FAQs About Your Katrina Tax Relief

 

 

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What if I have a tax return due?

Generally speaking, individual and business taxpayers in the most severely damaged parishes and counties of Louisiana and Mississippi now automatically have through Aug. 28, 2006, to file returns and make certain tax payments that had a due date or extended due date on or after Aug. 29, 2005, and on or before Aug. 28, 2006. In addition, the failure to deposit penalty will be waived for taxpayers in these areas who are unable to make their deposits during this time period.

The automatic postponement applies to taxpayers in the following Louisiana parishes: Cameron, Jefferson, Orleans, Plaquemines, St. Bernard, St. Charles and St. Tammany.

The automatic postponement also applies to taxpayers in the following Mississippi counties: Hancock, Harrison and Jackson.

Affected taxpayers in the Alabama, Louisiana and Mississippi counties and parishes listed below also qualify for the postponement. However, those taxpayers must identify themselves as impacted. They can do this by writing “Hurricane Katrina” in red ink at the top of the return when filing, or by calling the IRS Disaster hotline at 1-866-562-5227.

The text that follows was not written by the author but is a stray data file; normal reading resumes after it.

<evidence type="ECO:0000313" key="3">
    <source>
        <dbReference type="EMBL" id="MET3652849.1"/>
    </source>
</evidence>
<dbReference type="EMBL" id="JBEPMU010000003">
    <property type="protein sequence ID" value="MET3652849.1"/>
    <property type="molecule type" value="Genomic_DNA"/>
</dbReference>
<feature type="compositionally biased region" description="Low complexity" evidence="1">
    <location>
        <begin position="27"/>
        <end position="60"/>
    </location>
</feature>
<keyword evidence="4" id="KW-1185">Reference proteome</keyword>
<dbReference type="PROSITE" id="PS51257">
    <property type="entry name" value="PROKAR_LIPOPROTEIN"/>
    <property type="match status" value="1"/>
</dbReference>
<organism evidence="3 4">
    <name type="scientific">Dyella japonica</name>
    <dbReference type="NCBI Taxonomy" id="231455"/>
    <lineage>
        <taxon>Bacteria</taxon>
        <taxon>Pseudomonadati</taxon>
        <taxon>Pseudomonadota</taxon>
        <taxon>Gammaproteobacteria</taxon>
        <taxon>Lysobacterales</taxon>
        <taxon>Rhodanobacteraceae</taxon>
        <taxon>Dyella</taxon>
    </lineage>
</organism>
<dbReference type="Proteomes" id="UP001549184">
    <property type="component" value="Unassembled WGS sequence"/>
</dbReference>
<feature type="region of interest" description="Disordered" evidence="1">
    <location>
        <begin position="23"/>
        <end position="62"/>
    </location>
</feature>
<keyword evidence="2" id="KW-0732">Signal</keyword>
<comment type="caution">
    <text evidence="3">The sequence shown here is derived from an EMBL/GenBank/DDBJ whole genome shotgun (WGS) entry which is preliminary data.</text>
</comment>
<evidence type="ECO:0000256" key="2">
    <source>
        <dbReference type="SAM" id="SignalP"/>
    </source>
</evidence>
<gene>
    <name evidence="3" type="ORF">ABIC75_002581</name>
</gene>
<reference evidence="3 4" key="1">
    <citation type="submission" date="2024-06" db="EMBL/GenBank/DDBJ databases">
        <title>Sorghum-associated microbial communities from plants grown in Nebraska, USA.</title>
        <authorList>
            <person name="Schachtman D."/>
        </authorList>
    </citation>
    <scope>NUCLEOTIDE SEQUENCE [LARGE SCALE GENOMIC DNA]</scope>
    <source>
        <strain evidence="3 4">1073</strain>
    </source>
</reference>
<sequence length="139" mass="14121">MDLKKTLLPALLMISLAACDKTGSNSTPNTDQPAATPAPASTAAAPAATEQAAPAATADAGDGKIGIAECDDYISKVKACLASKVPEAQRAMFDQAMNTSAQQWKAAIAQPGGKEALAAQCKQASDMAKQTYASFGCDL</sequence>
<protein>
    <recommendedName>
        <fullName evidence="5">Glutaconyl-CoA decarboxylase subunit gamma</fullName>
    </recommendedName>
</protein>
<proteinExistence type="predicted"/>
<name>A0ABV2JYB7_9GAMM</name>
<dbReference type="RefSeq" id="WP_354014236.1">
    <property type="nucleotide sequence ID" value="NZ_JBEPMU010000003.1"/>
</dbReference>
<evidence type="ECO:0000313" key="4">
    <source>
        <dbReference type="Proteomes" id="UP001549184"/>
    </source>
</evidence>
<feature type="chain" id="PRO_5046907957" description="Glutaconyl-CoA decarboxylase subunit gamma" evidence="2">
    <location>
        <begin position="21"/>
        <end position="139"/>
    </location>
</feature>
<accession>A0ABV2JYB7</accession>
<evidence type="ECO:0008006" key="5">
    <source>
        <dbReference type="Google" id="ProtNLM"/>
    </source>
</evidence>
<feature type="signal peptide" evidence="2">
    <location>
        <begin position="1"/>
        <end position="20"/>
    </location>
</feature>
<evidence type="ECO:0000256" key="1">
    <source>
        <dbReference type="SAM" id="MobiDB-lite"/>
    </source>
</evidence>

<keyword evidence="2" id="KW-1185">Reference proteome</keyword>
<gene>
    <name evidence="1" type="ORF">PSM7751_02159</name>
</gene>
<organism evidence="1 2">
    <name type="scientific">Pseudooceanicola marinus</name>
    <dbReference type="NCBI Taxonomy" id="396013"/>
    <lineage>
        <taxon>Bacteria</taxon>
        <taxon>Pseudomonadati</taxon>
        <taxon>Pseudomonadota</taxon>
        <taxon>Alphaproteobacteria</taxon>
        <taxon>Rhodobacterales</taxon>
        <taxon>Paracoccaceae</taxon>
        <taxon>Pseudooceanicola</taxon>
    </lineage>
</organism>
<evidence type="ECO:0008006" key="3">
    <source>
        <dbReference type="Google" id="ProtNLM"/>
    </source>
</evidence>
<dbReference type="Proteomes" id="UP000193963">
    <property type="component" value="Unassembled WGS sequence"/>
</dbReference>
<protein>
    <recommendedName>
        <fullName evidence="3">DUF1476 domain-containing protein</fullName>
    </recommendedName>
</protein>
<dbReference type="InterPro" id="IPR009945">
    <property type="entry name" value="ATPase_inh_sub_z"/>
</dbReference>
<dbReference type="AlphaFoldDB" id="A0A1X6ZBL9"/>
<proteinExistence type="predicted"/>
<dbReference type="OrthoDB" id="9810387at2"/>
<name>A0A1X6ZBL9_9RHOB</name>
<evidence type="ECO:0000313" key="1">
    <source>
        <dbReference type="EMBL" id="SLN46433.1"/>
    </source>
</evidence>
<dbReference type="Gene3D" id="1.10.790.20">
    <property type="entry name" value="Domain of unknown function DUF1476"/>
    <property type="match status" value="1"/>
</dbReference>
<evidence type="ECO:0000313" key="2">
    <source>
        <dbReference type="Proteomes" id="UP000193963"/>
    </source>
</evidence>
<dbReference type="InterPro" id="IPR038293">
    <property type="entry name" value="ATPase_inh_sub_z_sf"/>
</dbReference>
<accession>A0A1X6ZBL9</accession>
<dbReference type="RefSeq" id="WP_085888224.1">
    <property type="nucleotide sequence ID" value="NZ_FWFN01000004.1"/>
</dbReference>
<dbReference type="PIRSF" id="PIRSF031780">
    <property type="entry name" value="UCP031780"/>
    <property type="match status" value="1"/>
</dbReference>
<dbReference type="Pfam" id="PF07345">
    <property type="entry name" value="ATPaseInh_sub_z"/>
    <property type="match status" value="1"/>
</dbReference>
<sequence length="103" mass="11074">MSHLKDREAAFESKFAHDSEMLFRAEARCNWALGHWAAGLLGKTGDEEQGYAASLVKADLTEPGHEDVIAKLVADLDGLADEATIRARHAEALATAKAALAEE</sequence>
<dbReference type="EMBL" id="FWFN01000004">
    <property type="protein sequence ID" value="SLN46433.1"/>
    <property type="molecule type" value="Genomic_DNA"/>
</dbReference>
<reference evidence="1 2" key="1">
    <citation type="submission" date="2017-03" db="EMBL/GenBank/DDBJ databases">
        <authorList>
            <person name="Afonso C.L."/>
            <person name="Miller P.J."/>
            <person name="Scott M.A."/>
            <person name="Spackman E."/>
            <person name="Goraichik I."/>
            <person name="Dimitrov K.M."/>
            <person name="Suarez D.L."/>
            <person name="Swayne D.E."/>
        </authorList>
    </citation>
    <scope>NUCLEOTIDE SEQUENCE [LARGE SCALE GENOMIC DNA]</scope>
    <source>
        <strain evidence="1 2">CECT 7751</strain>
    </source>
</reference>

Alabama counties: Baldwin, Choctaw, Clarke, Greene, Hale, Marengo, Mobile, Pickens, Sumter, Tuscaloosa and Washington.

Louisiana parishes: Acadia, Ascension, Assumption, Calcasieu, East Baton Rouge, East Feliciana, Iberia, Iberville, Jefferson Davis, Lafayette, Lafourche, Livingston, Pointe Coupee, St. Helena, St. James, St. John the Baptist, St. Mary, St. Martin, Tangipahoa, Terrebonne, Vermilion, Washington, West Baton Rouge and West Feliciana.

Mississippi counties: Adams, Amite, Attala, Claiborne, Choctaw, Clarke, Copiah, Covington, Franklin, Forrest, George, Greene, Hinds, Holmes, Humphreys, Jasper, Jefferson, Jefferson Davis, Jones, Kemper, Lamar, Lauderdale, Lawrence, Leake, Lincoln, Lowndes, Madison, Marion, Neshoba, Newton, Noxubee, Oktibbeha, Pearl River, Perry, Pike, Rankin, Scott, Simpson, Smith, Stone, Walthall, Warren, Wayne, Wilkinson, Winston and Yazoo.

Do I have more time to make my quarterly estimated tax payments?